The coronavirus pandemic has dramatically changed operations of the insurance sector, with the time-frame of risk coverage expected to shrink significantly.
Already, the restricted movements owing to the partial lockdown of the economy means reduced exposure to harm, informing the consumers’ desire to reassess their need for cover.
Indications are that it could be months or even years before a cure or vaccine is found for the virus that is devastating economies, suggesting that the challenges posed might be long-term for insurers and the wider economy.
Most insurers enter into annual contracts with customers but the environment under the coronavirus pandemic has seen risks change significantly as well as incomes.
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Jubilee Holdings Regional Chief Executive Dr Julius Kipng’etich said the current dynamics in the industry will force insurers to adopt the cash and carry model.
The arrangement could see consumers seek comprehensive cover for their car, for instance, a road trip which has specific exposure, rather than an annual contract when the vehicle is hardly in use.
“What the coronavirus has taught us is that there would be major changes on our business models which appeared futuristic but are now with us,” Kipng’etich said.
Travel restrictions imposed on Nairobi, Mombasa, Kwale and Kilifi counties mean the dwellers can’t leave their areas - minimising exposure to risks such as accidents.
“Travel insurance for fliers is one product that is specific for those hours on a flight and this is going to apply to many other types of insurance contracts,” noted Dr Kipng’etich.
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Among the issues that are informing the changes is that the interventions imposed to check the spread of the coronavirus have reduced operating hours, hence reduced incomes for workers and the owners.
Already, many sectors have either laid off workers, sent them on unpaid leave or slashed their pay.
Many of such employees would be having some sort of cover, including to the National Health Insurance Fund which could be invalidated for failure of the workers to make their contractual premiums.
Dr Kipng’etich said Jubilee, and other insurers, are open to renegotiations with affected workers to ensure disruptions on incomes do not affect the validity of the covers.
“Customers can seek premium financing from commercial banks, as an option, to keep up with their contractual obligations and we are ready to help arrange this,” he said.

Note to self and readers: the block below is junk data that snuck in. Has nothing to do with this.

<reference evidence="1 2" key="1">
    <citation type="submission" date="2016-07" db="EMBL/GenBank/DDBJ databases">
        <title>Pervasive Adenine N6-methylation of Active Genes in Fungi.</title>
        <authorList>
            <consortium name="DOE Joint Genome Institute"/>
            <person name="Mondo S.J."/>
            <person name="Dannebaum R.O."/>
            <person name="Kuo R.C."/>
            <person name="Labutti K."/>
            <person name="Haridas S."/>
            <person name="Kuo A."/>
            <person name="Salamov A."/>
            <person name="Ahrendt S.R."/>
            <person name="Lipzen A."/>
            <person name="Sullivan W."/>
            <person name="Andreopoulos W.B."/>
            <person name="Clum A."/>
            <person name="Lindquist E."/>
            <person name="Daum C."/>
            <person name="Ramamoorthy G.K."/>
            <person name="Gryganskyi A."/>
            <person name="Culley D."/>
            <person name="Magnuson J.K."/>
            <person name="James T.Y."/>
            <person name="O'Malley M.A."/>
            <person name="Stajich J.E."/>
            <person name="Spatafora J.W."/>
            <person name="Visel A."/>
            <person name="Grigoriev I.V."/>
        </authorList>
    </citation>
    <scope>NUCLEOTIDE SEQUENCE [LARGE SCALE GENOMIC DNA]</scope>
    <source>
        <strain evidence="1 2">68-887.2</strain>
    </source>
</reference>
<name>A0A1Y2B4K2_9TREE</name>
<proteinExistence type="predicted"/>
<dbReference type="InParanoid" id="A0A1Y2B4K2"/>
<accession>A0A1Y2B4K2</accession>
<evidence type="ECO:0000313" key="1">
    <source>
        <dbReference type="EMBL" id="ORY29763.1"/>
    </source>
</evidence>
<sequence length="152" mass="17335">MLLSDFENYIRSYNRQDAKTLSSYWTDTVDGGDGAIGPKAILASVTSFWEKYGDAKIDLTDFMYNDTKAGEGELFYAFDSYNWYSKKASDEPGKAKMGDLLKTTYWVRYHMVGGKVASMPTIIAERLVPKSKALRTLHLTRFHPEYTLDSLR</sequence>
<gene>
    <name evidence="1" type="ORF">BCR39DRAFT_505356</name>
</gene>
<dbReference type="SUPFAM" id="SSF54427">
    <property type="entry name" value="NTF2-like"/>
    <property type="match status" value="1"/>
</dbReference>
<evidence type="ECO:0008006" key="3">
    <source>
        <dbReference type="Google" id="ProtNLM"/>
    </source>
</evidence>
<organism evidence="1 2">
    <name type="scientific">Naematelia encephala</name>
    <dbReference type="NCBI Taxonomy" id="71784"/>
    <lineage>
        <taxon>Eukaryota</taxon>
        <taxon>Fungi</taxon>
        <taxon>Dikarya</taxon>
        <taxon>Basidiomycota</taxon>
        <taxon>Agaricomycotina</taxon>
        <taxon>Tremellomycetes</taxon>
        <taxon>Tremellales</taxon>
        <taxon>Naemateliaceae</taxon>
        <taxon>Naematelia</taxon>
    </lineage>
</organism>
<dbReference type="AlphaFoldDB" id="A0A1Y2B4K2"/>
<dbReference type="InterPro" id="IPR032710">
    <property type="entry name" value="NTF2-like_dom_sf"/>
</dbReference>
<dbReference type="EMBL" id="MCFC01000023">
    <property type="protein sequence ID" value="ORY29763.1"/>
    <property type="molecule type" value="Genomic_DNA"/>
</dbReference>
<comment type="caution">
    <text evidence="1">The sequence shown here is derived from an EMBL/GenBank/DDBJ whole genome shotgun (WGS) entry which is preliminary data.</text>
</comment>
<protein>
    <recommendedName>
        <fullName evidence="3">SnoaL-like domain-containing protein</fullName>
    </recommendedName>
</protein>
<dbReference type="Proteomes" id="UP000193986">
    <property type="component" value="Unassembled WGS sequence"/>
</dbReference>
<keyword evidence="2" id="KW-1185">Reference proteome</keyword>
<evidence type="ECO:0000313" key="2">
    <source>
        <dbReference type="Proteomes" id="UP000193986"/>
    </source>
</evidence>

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Hotel, travel and restaurants by their very nature of being hugely physically interactive have borne the brunt of the pandemic. When incomes dip, there is the natural and sub-continuous decisions to reallocate spending priorities with plans such as insurance and savings taking an immediate hit.
It is for the same reason that such businesses and workers are seeking a review of their insurance contracts, Kipng’etich said. Declaration of Covid-19 as a global pandemic by the World Health Organisation, however, cushioned insurers from meeting the costs of treating patients.
Insurance provide cover for exposure that can be projected unlike pandemics which would be addressed by the individual or their governments.
Kenyans have also to pay for quarantine services if found to have been exposed, and later for treatment. Insurers, Kipng’etich says, would cover up to testing and only until confirmation that the insured is positive for coronavirus.
He suggests that insurers consider negotiating with their re-insurers in taking up the treatment tab, at least in part, for Covid-19 patients.
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Re-insurance providers also take a portion of the insured risk, meaning they would reimburse a portion of the claims paid by the principal insurer, as a means of reducing exposure.
Besides the pandemic, Kipngetich told Financial Standard, that country’s medical costs were unfairly high and called for urgent interventions to cushion the population from exploitative nuances by providers.
Top among his concerns are unwarranted tests performed on patients with the aim of milking insurance covers dry.
More than half of baby deliveries in Kenya among the insured mothers is via caesarean section, for instance.
Average costs for the operation range from Sh180,000 while the price for a normal delivery is below Sh50,000 in private facilities. For the public health facilities, normal delivery is free. “It is unacceptable that private facilities would push for caesarean deliveries,” Kipng’etich said.
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Besides, there is an urgent need to embrace generic drugs which retail for a fraction of the originals, but are just as effective.